Anger Does a Lot More Damage to Your Body Than You Realize

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We all get mad now and then. But too much anger can cause problems.

By Sumathi Reddy -WSJ

Anger is bad for your health in more ways than you think.

Getting angry doesn’t just hurt our mental health, it’s also damaging to our hearts, brains, and gastrointestinal systems, according to doctors and recent research. Of course, it’s a normal emotion that everyone feels—few of us stay serene when a driver cuts us off or a boss makes us stay late. But getting mad too often or for too long can cause problems.

There are ways to keep your anger from doing too much damage. Techniques like meditation can help, as can learning to express your anger in healthier ways.

One recent study looked at anger’s effects on the heart. It found that anger can raise the risk of heart attacks because it impairs the functioning of blood vessels, according to a May study in the Journal of the American Heart Association.

Researchers examined the impact of three different emotions on the heart: anger, anxiety, and sadness. One participant group did a task that made them angry, another did a task that made them anxious, and a third did an exercise designed to induce sadness.

The scientists then tested the functioning of the blood vessels in each participant, using a blood pressure cuff to squeeze and release the blood flow in the arm. Those in the angry group had worse blood flow than those in the others; their blood vessels didn’t dilate as much.

“We speculate over time if you’re getting these chronic insults to your arteries because you get angry a lot, that will leave you at risk for having heart disease,” says Dr. Daichi Shimbo, a professor of medicine at Columbia University and lead author of the study.

Your gastrointestinal system

Doctors are also gaining a better understanding of how anger affects your GI system.

When someone becomes angry, the body produces numerous proteins and hormones that increase inflammation in the body. Chronic inflammation can raise your risk of many diseases.

The body’s sympathetic nervous system—or “fight or flight” system—is also activated, which shunts blood away from the gut to major muscles, says Stephen Lupe, director of behavioral medicine at the Cleveland Clinic’s Department of Gastroenterology, hepatology, and nutrition. This slows down movement in the GI tract, which can lead to problems like constipation.

In addition, the space in between cells in the lining of the intestines opens up, which allows more food and waste to go in those gaps, creating more inflammation that can fuel symptoms such as stomach pain, bloating, or constipation.

Your brain

Anger can harm our cognitive functioning, says Joyce Tam, an assistant professor of psychiatry and behavioral sciences at Rush University Medical Center in Chicago. It involves the nerve cells in the prefrontal cortex, the front area of our brain that can affect attention, cognitive control, and our ability to regulate emotions.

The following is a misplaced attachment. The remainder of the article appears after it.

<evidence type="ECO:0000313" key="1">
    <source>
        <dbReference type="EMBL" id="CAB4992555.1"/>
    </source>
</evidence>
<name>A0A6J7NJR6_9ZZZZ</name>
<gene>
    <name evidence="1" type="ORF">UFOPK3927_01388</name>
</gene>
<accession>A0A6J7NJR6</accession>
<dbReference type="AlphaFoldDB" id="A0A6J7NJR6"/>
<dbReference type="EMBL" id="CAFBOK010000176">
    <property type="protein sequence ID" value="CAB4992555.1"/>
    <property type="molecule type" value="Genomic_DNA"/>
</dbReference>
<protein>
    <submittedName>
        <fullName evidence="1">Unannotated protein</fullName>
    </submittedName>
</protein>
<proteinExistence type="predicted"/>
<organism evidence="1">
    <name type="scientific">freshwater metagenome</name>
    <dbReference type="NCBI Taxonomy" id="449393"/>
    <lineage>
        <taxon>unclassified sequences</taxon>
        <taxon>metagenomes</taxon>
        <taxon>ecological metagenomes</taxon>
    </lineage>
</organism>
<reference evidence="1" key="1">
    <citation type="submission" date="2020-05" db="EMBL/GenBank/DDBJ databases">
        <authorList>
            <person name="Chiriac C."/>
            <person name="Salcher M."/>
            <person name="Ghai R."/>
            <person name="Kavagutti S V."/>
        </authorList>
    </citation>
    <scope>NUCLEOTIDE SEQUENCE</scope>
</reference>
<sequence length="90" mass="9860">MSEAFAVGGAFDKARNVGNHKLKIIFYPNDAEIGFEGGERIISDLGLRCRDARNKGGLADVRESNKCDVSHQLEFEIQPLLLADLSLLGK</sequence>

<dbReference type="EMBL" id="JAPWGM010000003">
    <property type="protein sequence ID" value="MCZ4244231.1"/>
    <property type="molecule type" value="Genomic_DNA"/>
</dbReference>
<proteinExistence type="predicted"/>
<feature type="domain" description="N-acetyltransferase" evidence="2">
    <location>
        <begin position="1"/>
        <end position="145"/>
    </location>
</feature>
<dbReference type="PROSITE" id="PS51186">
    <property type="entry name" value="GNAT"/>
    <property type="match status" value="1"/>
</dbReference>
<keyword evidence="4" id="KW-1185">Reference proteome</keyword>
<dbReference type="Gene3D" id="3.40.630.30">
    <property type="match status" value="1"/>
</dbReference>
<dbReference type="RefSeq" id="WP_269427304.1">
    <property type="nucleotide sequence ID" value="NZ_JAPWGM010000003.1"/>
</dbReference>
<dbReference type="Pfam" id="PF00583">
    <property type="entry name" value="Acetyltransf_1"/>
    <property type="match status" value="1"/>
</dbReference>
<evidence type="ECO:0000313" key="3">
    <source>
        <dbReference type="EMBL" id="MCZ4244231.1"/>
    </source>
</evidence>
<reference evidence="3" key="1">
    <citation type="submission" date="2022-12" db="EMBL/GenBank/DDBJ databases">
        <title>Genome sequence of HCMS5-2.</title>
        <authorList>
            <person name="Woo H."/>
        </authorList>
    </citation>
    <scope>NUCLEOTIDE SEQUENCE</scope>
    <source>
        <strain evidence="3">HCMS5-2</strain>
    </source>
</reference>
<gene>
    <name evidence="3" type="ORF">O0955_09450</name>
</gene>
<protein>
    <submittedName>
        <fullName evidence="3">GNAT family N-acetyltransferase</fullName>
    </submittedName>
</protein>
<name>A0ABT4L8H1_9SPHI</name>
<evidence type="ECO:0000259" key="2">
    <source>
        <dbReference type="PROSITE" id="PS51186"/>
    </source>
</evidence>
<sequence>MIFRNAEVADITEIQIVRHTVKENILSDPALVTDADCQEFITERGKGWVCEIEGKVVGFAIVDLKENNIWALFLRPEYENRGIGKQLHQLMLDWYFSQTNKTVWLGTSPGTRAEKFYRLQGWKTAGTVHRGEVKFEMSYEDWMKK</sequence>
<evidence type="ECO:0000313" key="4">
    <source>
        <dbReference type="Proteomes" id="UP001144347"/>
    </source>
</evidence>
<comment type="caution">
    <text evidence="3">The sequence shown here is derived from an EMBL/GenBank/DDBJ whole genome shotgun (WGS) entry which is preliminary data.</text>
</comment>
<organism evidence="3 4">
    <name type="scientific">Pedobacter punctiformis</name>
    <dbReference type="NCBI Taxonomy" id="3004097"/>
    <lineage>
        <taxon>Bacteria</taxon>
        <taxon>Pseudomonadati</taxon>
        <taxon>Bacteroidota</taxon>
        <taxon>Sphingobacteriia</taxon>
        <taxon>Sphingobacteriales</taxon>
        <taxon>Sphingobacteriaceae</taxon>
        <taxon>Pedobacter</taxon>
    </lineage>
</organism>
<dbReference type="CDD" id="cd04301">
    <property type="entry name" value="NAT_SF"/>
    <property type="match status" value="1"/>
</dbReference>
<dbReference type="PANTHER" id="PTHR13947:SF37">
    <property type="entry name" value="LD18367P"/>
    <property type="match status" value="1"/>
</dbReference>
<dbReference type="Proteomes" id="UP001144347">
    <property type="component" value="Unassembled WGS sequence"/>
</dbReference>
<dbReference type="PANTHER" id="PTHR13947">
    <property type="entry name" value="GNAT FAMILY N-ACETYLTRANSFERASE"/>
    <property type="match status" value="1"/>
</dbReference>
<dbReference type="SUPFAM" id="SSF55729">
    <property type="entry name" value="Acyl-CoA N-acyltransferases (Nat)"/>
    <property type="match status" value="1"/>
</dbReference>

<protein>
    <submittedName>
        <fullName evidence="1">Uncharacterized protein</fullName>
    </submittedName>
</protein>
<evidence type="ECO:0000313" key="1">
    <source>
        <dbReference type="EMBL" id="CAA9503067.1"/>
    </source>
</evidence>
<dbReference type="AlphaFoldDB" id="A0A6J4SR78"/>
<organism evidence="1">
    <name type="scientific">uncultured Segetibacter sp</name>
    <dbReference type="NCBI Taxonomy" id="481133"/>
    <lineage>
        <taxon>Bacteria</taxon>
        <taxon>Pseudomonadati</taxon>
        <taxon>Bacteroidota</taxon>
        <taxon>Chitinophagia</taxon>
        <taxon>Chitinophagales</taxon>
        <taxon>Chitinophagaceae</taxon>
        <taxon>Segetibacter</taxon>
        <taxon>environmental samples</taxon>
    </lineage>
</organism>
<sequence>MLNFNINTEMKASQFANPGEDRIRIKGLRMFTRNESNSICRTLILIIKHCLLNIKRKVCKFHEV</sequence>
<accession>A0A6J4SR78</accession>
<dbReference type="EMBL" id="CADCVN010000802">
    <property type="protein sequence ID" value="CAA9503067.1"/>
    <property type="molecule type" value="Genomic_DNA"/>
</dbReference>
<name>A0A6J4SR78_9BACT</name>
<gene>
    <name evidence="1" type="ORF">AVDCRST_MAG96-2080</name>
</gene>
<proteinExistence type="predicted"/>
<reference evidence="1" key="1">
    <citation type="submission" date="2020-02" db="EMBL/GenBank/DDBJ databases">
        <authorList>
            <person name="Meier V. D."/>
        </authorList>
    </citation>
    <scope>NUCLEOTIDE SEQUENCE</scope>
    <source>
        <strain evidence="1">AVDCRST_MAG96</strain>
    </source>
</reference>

Anger can trigger the body to release stress hormones into the bloodstream. High levels of stress hormones can damage nerve cells in the brain’s prefrontal cortex and the hippocampus, says Tam.

Damage in the prefrontal cortex can affect decision-making, attention, and executive function, she adds.

The hippocampus, meanwhile, is the main part of the brain used in memory. So when neurons are damaged, that can disrupt the ability to learn and retain information, says Tam.

What you can do about it

First, figure out if you’re angry too much or too often. There’s no hard and fast rule. But you may have cause for concern if you’re angry for more days than not, or for large portions of the day, says Antonia Seligowski, an assistant professor of psychiatry at Massachusetts General Hospital and Harvard Medical School, who studies the brain-heart connection.

Getting mad briefly is different than experiencing chronic anger, she says.

“If you have an angry conversation every now and again or you get upset every now and again, that’s within the normal human experience,” she says. “When a negative emotion is prolonged, when you’re really having a lot more of it and maybe more intensely, that’s where it’s bad for your health.”

Try mental health exercises. Her group is looking at whether mental health treatments, like certain types of talk therapy or breathing exercises, may also be able to improve some of the physical problems caused by anger.

Other doctors recommend anger-management strategies. Hypnosis, meditation, and mindfulness can help, says the Cleveland Clinic’s Lupe. So too can change the way you respond to anger.

Slow down your reactions. Try to notice how you feel slow down your response, and then learn to express it. You also want to make sure you’re not suppressing the feeling, as that can backfire and exacerbate the emotion.

Instead of yelling at a family member when you’re angry or slamming something down, say, “I am angry because X, Y, and Z, and therefore I don’t feel like eating with you or I need a hug or support,” suggests Lupe.

 “Slow the process down,” he says.